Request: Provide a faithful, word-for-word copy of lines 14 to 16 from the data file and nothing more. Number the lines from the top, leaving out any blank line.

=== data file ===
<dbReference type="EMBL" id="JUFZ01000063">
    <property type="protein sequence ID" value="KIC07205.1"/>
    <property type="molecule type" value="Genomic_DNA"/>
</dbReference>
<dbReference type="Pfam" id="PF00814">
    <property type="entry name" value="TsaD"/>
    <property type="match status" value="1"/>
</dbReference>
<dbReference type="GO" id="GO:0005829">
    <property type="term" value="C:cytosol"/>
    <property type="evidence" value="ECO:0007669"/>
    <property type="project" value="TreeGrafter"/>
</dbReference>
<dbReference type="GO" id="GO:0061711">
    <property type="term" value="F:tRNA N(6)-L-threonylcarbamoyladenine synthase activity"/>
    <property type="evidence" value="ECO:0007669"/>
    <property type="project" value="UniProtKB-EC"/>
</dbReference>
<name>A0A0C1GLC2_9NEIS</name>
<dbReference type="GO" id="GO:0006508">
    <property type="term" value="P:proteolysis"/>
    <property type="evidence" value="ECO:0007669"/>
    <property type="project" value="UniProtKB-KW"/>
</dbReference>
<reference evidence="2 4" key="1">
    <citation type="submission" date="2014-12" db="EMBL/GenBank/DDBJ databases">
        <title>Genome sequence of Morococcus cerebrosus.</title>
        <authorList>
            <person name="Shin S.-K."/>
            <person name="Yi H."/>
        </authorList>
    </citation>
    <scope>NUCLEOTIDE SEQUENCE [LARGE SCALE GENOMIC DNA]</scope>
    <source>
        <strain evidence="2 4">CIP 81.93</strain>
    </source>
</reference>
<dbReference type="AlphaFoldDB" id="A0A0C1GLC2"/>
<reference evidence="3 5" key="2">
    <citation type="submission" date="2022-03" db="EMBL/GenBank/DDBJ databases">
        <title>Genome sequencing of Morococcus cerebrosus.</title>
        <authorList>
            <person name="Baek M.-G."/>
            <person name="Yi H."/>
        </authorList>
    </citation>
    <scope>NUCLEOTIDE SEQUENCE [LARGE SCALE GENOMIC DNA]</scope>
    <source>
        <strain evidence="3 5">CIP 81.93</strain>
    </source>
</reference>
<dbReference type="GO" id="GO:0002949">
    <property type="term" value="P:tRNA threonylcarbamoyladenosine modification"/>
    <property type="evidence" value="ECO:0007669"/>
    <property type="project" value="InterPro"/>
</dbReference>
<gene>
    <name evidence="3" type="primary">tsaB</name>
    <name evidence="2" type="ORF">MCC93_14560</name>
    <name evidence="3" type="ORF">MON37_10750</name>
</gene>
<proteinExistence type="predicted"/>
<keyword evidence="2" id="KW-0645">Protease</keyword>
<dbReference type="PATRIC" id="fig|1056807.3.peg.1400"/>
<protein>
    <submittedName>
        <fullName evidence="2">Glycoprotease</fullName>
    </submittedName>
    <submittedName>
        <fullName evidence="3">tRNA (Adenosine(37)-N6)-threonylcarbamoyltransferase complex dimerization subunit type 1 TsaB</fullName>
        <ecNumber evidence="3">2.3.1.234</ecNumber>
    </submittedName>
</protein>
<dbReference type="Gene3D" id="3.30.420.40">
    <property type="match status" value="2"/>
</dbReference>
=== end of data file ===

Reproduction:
<dbReference type="GO" id="GO:0061711">
    <property type="term" value="F:tRNA N(6)-L-threonylcarbamoyladenine synthase activity"/>
    <property type="evidence" value="ECO:0007669"/>